Premarket stocks: Pandemic-era rally is now a distant memory for some stocks

Now, it’s like the rally never happened. Bank stocks fell Below their February 2020 levels, erasing all the gains they’ve made from the pandemic-era market boom.
Not just banks. The cloud computing company’s post-lockdown winning streak has been wiped clean. The same goes for payment companies like Square parent blockage (position) and Paypal (PYPL). Netflix (NFLX) Shares are at their lowest level since late 2017.

Stocks staged a healthy rebound on Friday. But for now, the consensus on Wall Street is that the sell-off is likely to expand further as losses mount.

“The stock market appears to have embarked on another substantial bear market rally,” Morgan Stanley equity strategist Michael Wilson told clients on Sunday. “After that, we still believe prices are still headed lower.”

Wilson is known for his bearish leanings. But he’s not the only one holding the position, as concerns over rising interest rates and the possibility of a recession — which would hurt corporate earnings — hang over investors. Plus, stocks may have gotten a lot cheaper, but they’re still not cheap.

“For most investors, trying to time the market can be time-consuming and loss-making,” Mark Heifer, chief investment officer at UBS Global Wealth Management, said on Monday. “Investor sentiment is fickle and the market is likely to remain Shock until we get a clearer picture of the 3 ‘Rs’ – interest rates, recession and risk.”

Michael Hartnett, chief investment strategist at Bank of America, has been tracking the “outflow” of capital from the market. He recently told clients that a “true capitulation” is marked by investors selling “what they love,” noting that Apple, a longtime fan favorite, has recently fallen more than 20% from its recent high.

“Are we there yet? No,” he said late last week. “stock [are] prone to [an] A bear market rally is imminent, but we don’t think the final low has yet been reached. “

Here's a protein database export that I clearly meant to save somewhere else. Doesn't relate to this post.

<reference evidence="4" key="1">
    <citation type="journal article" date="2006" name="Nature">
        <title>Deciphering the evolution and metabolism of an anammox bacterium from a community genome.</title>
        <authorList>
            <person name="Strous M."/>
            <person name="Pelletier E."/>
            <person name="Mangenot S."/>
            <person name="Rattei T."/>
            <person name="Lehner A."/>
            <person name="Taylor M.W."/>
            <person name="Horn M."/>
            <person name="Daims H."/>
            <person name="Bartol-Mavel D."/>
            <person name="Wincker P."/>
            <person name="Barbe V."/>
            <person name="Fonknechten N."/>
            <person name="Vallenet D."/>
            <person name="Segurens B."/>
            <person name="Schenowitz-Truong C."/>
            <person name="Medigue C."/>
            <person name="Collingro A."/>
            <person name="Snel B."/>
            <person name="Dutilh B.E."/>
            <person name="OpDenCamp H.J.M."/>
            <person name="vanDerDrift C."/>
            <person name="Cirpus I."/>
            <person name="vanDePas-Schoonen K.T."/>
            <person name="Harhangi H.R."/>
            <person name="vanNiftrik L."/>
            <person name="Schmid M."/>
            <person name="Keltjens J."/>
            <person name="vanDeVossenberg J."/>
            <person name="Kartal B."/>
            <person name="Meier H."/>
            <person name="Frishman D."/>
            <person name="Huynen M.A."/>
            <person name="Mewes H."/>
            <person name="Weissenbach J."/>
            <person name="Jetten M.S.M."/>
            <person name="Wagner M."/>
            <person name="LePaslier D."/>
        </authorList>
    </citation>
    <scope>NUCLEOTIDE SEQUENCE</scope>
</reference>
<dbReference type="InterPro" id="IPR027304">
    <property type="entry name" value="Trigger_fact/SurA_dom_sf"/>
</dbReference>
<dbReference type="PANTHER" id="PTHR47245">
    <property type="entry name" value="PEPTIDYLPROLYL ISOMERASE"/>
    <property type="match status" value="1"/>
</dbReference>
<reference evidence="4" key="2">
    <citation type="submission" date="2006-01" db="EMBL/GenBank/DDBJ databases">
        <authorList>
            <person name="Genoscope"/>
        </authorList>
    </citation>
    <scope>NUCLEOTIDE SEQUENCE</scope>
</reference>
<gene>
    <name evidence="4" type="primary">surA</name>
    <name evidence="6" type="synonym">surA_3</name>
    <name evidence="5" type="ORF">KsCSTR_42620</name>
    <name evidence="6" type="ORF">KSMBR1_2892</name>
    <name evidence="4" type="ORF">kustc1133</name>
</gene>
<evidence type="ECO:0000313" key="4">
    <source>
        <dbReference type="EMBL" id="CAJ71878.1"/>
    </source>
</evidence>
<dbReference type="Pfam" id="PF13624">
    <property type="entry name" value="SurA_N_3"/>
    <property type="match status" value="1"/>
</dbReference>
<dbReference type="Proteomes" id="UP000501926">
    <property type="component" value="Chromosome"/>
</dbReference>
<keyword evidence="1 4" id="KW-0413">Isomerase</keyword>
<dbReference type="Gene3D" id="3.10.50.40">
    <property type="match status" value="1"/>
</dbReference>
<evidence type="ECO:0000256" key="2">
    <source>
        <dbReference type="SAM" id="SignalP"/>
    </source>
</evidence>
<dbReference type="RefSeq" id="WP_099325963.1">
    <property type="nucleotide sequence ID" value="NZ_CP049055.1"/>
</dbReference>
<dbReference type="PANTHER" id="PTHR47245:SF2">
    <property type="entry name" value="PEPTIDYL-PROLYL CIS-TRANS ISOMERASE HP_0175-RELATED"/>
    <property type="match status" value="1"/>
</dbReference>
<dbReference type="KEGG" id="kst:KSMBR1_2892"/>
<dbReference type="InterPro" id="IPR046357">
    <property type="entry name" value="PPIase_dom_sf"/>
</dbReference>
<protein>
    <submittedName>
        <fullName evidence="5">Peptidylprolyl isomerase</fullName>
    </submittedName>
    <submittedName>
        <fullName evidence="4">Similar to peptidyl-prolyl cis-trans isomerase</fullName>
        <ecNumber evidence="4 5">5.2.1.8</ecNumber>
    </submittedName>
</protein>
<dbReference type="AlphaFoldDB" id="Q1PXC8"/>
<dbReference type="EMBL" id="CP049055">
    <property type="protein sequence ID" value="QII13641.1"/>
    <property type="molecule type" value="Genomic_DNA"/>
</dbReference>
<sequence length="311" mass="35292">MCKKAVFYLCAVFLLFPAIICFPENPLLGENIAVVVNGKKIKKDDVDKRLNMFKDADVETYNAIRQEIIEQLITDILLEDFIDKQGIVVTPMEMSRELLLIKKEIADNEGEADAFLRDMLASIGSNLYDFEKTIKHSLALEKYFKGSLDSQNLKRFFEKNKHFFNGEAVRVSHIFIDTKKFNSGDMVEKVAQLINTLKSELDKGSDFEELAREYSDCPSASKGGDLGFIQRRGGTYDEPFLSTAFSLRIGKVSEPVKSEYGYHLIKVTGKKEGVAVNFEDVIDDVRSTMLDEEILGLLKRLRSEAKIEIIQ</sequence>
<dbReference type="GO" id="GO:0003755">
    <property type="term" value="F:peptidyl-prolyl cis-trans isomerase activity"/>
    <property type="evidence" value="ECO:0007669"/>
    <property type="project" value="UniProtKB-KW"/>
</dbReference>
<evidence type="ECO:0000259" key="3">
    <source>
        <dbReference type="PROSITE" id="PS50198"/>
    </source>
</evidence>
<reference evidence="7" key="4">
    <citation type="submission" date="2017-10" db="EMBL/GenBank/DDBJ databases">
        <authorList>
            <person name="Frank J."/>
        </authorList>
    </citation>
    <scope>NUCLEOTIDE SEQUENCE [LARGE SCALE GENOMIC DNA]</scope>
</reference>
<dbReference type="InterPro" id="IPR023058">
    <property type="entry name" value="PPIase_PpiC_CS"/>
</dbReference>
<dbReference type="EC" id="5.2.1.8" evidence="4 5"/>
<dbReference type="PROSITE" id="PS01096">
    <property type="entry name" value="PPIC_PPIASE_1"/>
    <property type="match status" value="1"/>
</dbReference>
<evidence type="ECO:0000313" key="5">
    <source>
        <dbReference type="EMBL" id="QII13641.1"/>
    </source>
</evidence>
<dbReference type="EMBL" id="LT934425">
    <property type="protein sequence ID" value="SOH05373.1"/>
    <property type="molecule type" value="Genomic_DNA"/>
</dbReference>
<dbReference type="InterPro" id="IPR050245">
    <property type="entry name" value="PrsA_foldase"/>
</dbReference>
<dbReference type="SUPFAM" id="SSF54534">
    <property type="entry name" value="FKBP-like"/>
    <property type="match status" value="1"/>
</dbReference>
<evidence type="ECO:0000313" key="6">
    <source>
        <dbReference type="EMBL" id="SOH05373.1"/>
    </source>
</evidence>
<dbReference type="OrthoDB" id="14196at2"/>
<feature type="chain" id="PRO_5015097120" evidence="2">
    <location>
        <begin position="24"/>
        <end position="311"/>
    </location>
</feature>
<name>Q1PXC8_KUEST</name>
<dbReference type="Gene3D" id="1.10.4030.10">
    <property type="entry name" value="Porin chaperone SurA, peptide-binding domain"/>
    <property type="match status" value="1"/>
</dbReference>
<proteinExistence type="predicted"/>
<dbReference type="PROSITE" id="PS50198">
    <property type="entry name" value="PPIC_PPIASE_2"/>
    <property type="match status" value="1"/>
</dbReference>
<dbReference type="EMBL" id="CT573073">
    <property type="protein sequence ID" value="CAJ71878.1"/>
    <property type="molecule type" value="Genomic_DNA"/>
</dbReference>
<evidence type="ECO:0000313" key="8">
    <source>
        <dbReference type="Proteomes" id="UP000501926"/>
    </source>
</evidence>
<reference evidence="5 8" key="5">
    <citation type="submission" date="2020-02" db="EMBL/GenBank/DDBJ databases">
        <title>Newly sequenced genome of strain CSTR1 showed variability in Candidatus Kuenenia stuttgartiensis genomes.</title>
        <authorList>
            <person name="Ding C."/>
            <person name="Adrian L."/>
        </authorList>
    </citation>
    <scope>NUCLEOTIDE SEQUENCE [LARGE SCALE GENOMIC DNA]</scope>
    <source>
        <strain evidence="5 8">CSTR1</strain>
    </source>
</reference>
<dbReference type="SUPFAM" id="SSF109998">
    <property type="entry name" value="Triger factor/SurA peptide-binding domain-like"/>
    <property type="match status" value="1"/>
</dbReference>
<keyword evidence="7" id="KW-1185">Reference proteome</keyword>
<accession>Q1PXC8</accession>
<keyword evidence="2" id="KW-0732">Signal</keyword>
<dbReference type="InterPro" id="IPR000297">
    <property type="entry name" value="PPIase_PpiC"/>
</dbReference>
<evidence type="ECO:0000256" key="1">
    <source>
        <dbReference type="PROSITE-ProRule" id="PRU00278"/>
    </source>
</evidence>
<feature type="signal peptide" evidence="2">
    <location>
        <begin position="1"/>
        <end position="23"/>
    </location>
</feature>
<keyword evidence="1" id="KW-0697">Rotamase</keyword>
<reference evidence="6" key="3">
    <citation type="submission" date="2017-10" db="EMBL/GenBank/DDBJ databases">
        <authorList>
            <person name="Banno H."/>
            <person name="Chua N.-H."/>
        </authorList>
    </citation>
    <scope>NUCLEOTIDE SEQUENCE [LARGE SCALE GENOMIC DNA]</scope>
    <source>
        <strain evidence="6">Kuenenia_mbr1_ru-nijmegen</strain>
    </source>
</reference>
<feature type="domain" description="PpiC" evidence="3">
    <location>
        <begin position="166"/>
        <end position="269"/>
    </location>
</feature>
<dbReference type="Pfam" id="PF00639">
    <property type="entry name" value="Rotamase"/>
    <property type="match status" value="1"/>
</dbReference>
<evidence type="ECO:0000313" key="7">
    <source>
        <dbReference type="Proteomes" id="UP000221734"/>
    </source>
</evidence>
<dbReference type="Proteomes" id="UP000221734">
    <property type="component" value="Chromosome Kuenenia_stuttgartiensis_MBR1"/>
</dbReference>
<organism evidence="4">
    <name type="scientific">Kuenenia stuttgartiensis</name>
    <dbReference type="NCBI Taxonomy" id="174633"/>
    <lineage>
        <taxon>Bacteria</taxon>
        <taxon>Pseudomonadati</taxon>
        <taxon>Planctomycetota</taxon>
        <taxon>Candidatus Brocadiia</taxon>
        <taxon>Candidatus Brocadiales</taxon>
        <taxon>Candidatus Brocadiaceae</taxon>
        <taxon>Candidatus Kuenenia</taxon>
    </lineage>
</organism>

One exception: Goldman Sachs said it believes “the worst of the recession may be over” as long as one is avoided.

Still, it recently lowered its year-end price target for the S&P 500 “to reflect higher interest rates and slower economic growth than we had previously assumed.”

JetBlue gets hostile over Spirit acquisition

JetBlue Airways (JBLU) Yes hostility trying to get Spirit (save)the latest twist in the battle for the low-cost airline industry.

Spirit had previously rejected a takeover bid from JetBlue, preferring an earlier deal to merge with budget airline Frontier.

Now, JetBlue is appealing directly to Spirit’s shareholders, urging them to vote against the Frontier deal while launching its own all-cash offer of $30 a share, my CNN Business colleague Allison Morrow reports.

JetBlue said in a statement Monday that it offered a 60% premium to the value of the Frontier deal. The airline added that it is open to negotiating a $33-a-share deal if Spirit agrees to provide business information that JetBlue claims has been withheld.

Spirit shares rose 14% in premarket trading to above $19 a share.

A quick rewind: In February, Spirit agreed to be acquired by Frontier for cash and stock, valuing Spirit at $25.83 per share at the time.

JetBlue joined the ranks in April, but Spirit ultimately rejected its all-cash offer of $33 a share.

Spirit Chief Executive Ted Christie told analysts earlier this month that the bid cannot be taken seriously because the company does not believe regulators will eventually approve it.

“It is beyond any common sense to believe that JetBlue’s acquisition of Spirit would be approved by the U.S. Department of Justice,” Christie said, noting that the Justice Department has opposed JetBlue’s alliance with American Airlines in the northeastern United States. U.S.

Top traders say China market ‘close to bottom’

Many on Wall Street believe that U.S. stocks will continue to fall. But is China a different story?

“I do believe the market is nearing the bottom right now,” China Renaissance CEO Fan Bao told CNN Business.

He acknowledged that overall investor sentiment was “very bad.”Still, he sees the world’s second-largest economy as a promising place, albeit economic growth slows And pressure from President Xi Jinping’s “zero epidemic” policy.

“We actually thought it was a good investment opportunity,” said Bao, who sat in front of a sign in his Hong Kong office that read: “BullMarket4ever.”

He added that his Beijing-based firm, which invests in startups through several funds, has recently been able to trade at valuations that have been slashed to half of the past.

“I don’t think people need to panic,” he continued.

That said: China Renaissance, which manages $7.7 billion in assets, has slowed the pace of new investments this year.


Warby Parker reports results before the U.S. market opens. two people interact (TTWO) Follow after the close.

Also today: Empire State Manufacturing Survey at 8:30am ET.

Tomorrow is coming: Economists predict that US retail sales rose 0.8% in April, a slight increase from the previous month.

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